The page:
Not long after I successfully dropped a junkyard replacement into place, the generator died. This was impossible to junkyard-source, and I was forced to order one, full-priced, through the J.C. Whitney catalogue once I’d saved enough money for it. Meanwhile, the battery couldn’t charge. I was forced always to park on enough of a grade to allow me to roll the car, in neutral, until it picked up enough speed so that I could pop the clutch and start the engine. This is a very handy and now practically unknown skill.

My best repair-gone-wrong was the result of getting too cocky (or lazy) with maintenance, letting a valve job go way too long. I’d driven from Ridgefield to Storrs, where a friend who attended the University of Connecticut had found an LP I’d been seeking for years (Beethoven trios played by Heifetz, Primrose, and Piatigorsky, if you must know).

On the way home, well past midnight, heading through Hartford, the car’s engine coughed convulsively and died. I persuaded it to start again. I made it as far as Danbury, where it gave a terrific shudder and stopped with a thoroughness that allowed no doubt of the finality of its demise. I walked to a nearby hotel and sat in the lobby until morning, when I could phone a friend for a ride. I memorized the program notes on the back of that LP.

We chain-towed the car to where I was living, an apartment house that fortunately had both basement and garage space. We rolled the Ghia into a garage bay and, with the Muir book at my side, I removed oil filter and other protrusions, unbolted the engine from the transmission, lowered the engine as far as a borrowed transmission jack would allow, and, with three muscular friends, lifted the car body up and over it.

When I got the engine on the basement bench and parted its halves, a shower of metal cascaded forth. One of the valves was seized in place. The camshaft was broken into three pieces. The crankshaft was bent. The pistons were welded to the cylinders, one of which was split like an exploded cigar.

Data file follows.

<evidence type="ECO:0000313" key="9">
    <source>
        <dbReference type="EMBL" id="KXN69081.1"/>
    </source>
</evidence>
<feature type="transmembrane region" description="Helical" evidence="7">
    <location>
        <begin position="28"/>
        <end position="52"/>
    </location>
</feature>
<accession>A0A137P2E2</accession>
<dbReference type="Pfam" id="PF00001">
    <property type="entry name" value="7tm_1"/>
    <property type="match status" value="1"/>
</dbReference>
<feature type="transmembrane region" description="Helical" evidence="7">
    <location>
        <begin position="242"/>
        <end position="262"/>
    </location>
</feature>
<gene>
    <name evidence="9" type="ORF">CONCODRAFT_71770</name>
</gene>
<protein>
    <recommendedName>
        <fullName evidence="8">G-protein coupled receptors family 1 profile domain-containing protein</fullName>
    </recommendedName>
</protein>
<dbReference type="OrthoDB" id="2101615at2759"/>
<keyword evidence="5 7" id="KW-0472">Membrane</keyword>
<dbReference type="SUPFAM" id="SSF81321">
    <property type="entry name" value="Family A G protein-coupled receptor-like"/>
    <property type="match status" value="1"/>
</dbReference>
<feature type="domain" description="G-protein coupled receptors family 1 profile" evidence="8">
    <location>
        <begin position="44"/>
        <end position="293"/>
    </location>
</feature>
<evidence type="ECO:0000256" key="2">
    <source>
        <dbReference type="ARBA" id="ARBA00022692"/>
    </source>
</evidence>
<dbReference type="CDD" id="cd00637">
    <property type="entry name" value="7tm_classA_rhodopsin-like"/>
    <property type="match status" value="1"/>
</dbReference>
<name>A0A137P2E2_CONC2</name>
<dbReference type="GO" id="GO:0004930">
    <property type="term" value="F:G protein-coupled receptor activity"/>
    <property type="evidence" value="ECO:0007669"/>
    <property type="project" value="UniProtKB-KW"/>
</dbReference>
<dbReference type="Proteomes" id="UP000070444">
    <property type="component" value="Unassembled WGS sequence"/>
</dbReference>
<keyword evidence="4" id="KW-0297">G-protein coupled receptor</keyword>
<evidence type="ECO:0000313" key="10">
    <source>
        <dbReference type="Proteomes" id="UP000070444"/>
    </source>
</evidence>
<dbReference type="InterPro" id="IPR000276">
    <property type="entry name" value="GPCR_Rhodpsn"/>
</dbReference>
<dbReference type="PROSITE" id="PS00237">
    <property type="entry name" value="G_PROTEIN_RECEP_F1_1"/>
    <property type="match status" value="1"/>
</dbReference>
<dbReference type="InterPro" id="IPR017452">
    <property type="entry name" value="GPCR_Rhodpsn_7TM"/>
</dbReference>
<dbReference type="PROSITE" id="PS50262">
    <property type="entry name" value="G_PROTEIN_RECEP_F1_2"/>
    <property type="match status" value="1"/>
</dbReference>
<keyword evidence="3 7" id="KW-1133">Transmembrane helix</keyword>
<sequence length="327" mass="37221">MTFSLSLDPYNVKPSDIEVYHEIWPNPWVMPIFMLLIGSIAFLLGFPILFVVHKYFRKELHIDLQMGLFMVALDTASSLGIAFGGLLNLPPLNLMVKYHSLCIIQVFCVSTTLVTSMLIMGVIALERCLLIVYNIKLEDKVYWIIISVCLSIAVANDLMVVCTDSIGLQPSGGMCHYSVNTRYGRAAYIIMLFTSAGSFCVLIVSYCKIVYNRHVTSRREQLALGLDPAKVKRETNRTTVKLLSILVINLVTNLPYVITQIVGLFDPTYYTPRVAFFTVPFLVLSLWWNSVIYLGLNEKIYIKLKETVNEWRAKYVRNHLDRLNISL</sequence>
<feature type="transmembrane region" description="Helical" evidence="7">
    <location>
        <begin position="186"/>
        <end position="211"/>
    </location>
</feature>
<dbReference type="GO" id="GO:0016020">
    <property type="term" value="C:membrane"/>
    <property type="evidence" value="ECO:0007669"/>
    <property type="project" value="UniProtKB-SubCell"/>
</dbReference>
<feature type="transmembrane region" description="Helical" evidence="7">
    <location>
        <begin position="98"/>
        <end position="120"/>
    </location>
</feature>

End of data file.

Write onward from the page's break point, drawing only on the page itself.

A friend of the chef I worked for gave me an engine block and crankshaft. I had to buy a camshaft and pistons and cylinders and much, much more from the Whitney catalogue, accumulating them as I could afford them. Thus the rebuild job stretched through a winter, during which I hitchhiked to work and back.

Muir couldn’t overstress how important it was to keep the components clean. I watched with dismay as grease got into everything. But the parts-packages arrived, I fitted them into place, and by spring I had the block back together and called for my crew to help me reinstall it.

Genius at work.
I’d already learned that the last thing you want to tell a professional mechanic is that you work on your own car. There’s an expression that sits between contempt and pity that crosses the other’s face. Worse is to confess that you rebuilt the engine. Worst of all: to so-confess and add that it won’t turn over. They loved that at the garage to which I towed my vehicle. Even more, they gloried in revealing the diagnosis: “You got the distributor in backwards.”

After which my Karmann-Ghia was alive once more, its compression levels better than ever. I gloried in its reanimation even as the brakes grew sloppy and I dragged out Muir again. The master cylinder needed to be replaced. I ordered one from Whitney. My roommate, ignorant of its brakelessness, borrowed it for a quick errand. It met its end against a Buick. The Buick was undamaged; the Ghia was toast. Thankfully, the fates have seen fit to clog car engines which annoyances ranging from fuel injection to computer modules. My fingernails sparkle.